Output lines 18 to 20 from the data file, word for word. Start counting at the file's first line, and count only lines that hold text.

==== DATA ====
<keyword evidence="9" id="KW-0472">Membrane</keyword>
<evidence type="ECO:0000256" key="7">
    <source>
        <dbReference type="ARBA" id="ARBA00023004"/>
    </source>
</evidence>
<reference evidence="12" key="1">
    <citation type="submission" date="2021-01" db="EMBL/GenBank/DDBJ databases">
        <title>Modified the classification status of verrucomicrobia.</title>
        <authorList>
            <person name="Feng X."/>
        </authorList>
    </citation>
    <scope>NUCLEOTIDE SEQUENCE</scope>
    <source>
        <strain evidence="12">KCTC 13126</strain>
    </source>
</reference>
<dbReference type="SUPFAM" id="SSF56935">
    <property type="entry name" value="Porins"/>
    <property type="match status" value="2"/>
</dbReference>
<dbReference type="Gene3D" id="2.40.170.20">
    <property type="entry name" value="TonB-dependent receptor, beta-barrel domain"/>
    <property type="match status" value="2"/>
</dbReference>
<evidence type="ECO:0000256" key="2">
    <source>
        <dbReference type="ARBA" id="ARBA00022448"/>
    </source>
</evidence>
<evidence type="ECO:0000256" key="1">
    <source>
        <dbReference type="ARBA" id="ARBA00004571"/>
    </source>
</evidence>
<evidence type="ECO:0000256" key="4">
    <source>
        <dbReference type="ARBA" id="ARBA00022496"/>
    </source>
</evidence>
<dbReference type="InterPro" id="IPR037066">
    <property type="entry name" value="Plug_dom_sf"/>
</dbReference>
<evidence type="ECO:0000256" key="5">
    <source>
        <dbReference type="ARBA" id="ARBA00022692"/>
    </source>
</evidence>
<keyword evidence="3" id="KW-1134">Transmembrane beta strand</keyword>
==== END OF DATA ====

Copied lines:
</reference>
<dbReference type="SUPFAM" id="SSF56935">
    <property type="entry name" value="Porins"/>